The NHS has come out at the top for levels of public trust in how it uses personal data, research commissioned by the Information Commissioner’s Office (ICO) has found.
Its annual tracking survey of over 2,000 individuals, carried out by Harris Interactive, revealed that 75% rated the health service high for trust and confidence, with just 7% giving it a net low.
Local GPs also scored highly at 72% positive, followed by the police with 58%, national government organisations with 55%, financial services with 55% and local government with 49%.
Lower positive figures were recorded for online retailers with 37%, mobile, broadband and utility providers with 34%, and social media and messaging platforms with 15%.
The ICO said the question was not asked in last year’s survey.
Other findings included that over three-quarters of the public said that protecting their personal information is essential. 77% confirmed the importance of the issue to them, with 18% remaining neutral and only 5% disagreeing.
The survey also revealed that levels of trust and confidence in how companies and organisations store and use personal information has remained broadly stable since 2020. On a scale of one (none) to five (a great deal), it showed the largest number of respondents remained at three, with the percentage changing from 45% in 2020 to 43% in 2021.
At 30% there were more people showing lower levels of confidence – up a little from 28% last yeare – than the 27% at higher levels.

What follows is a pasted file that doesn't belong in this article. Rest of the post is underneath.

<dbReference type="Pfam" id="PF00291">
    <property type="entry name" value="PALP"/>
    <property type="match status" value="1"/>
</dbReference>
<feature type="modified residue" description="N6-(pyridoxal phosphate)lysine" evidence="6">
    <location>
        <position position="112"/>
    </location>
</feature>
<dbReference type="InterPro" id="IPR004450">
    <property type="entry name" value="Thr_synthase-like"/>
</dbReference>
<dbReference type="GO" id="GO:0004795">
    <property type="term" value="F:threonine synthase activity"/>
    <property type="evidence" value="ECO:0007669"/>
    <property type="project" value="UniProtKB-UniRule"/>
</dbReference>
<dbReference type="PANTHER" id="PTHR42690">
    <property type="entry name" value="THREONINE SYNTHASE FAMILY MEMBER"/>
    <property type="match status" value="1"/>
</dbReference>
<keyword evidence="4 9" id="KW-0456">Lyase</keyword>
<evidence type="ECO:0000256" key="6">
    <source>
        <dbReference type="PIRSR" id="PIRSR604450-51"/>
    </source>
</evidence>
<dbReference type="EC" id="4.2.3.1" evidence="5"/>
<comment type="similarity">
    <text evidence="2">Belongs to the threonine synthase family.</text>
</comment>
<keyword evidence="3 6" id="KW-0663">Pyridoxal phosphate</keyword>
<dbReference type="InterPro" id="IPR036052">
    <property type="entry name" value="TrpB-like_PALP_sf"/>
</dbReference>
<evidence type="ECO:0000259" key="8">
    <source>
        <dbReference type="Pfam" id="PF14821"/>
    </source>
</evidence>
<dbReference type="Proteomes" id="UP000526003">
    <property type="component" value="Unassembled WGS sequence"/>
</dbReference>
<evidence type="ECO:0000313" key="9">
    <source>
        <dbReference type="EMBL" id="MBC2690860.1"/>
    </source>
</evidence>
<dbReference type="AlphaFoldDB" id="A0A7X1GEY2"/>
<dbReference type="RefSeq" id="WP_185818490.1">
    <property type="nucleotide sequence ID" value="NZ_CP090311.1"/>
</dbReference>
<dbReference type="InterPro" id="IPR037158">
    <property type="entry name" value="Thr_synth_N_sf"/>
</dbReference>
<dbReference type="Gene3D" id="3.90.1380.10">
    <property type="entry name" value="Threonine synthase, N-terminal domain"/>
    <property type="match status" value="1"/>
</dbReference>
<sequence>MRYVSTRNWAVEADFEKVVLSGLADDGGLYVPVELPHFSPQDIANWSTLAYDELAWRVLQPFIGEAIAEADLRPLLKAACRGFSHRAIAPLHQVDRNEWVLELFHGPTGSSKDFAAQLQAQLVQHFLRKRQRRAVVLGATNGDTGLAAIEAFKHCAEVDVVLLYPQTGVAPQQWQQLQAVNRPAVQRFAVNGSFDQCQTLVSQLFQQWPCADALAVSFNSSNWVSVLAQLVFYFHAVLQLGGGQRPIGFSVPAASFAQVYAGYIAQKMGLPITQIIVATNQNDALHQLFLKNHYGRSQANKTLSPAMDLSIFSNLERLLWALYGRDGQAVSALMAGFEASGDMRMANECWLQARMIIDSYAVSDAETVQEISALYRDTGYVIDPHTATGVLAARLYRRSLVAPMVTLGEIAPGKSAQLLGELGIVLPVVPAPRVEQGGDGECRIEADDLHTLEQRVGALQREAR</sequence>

Information Commissioner Elizabeth Denham said: “At its core, data protection is about trust.
“Over the past five years, we have seen real growth in the number of people with high trust and confidence in how businesses and organisations process personal information.
“This is important because we know that when people have trust in how their data is used, they will engage more in data driven innovations, allowing organisations to maximise impact.
“The research also shows that when individuals become aware of data being misused, lost or stolen their trust in organisations can decrease. To maintain high levels of trust, organisations must maintain high standards in all areas of data protection, from the use of pioneering technology through to the basics of data retention and destruction.”
The ICO commissions annual track research to monitor changes in public attitude and perceptions and why these changes may occur. The results are published on its website.
It added that an analysis of how trust and confidence levels and perceptions of data protection and freedom of information have changed over the past five years will be completed later this year.
The ICO has also published its annual report, with sections on performance, accountability and financial statements.